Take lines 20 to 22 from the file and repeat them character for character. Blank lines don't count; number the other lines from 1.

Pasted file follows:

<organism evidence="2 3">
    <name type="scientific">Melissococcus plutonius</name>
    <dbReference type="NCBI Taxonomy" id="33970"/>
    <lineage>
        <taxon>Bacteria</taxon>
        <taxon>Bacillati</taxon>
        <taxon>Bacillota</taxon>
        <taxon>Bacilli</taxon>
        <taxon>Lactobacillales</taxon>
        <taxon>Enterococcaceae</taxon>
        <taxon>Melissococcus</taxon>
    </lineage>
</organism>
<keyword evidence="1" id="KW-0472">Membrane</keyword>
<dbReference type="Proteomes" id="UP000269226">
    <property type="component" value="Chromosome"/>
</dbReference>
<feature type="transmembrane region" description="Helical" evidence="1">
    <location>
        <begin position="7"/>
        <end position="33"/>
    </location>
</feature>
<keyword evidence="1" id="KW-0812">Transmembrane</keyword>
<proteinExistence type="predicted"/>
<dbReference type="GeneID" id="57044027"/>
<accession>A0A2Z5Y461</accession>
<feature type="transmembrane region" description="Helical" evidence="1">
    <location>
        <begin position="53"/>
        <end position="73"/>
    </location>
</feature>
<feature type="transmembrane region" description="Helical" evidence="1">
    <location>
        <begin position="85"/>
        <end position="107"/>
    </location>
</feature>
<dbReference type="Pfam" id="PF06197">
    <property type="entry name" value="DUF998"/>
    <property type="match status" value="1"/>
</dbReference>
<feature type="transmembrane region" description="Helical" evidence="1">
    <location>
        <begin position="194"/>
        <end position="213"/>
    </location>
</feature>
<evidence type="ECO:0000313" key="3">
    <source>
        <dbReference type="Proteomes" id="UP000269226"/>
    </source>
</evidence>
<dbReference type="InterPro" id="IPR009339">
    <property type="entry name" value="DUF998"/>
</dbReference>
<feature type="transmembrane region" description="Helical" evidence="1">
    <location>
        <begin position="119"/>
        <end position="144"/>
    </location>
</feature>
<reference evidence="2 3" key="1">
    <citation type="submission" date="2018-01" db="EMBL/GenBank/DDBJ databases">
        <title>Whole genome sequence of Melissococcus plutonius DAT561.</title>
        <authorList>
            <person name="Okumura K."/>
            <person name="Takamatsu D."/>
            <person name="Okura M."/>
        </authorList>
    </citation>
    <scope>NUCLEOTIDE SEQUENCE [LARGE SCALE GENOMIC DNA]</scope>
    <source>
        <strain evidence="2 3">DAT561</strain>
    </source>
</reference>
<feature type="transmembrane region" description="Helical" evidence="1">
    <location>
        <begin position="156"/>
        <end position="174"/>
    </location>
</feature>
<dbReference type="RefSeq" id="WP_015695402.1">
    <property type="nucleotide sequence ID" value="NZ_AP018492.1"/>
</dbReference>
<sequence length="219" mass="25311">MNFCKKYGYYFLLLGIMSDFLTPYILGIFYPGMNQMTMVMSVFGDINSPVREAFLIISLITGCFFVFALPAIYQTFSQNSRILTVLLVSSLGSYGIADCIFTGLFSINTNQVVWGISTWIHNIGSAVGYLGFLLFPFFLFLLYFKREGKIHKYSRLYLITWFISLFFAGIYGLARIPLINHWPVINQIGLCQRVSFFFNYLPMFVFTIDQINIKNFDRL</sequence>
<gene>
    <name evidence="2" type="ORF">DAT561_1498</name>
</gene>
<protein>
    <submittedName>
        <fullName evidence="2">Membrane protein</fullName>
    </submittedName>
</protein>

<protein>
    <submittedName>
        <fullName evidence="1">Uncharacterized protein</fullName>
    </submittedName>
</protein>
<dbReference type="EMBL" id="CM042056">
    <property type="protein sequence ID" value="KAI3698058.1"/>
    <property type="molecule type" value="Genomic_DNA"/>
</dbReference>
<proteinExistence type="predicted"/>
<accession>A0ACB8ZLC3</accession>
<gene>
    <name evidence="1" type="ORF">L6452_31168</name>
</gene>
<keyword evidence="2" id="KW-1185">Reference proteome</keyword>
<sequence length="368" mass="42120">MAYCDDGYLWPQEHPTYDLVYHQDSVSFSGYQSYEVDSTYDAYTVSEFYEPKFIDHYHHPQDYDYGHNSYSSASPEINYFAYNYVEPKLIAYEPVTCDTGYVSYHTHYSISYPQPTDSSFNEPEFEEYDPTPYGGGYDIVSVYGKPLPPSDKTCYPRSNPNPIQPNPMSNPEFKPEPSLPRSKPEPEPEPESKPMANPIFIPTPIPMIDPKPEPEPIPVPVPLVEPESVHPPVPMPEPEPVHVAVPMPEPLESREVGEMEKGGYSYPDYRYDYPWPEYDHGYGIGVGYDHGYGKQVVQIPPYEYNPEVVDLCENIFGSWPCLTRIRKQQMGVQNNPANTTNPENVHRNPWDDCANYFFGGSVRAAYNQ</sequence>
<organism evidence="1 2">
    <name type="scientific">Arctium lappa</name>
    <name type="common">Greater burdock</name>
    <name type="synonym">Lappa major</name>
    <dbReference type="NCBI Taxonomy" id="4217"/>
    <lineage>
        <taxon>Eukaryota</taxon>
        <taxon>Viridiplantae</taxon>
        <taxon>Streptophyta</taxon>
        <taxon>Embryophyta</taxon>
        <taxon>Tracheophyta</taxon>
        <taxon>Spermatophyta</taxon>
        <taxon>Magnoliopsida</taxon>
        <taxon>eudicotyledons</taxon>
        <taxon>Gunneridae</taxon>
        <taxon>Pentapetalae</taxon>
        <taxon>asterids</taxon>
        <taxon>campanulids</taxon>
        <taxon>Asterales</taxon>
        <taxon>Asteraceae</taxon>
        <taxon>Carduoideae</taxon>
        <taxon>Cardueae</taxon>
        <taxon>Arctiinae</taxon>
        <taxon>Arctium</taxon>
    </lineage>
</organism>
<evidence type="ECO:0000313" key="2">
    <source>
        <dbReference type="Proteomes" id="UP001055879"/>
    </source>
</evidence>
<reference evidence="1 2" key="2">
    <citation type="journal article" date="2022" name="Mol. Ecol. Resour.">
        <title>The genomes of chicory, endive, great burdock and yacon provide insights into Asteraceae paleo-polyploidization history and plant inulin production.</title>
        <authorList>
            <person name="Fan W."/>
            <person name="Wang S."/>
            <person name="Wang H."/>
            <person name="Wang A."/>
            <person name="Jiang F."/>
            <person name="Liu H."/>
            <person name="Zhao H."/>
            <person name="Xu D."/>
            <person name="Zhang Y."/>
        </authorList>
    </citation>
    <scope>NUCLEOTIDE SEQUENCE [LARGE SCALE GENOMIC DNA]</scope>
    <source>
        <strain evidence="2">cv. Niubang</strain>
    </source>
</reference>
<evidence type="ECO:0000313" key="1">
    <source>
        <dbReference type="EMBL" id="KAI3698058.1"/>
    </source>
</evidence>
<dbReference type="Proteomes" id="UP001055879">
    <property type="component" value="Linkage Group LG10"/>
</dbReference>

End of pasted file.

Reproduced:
        <begin position="7"/>
        <end position="33"/>
    </location>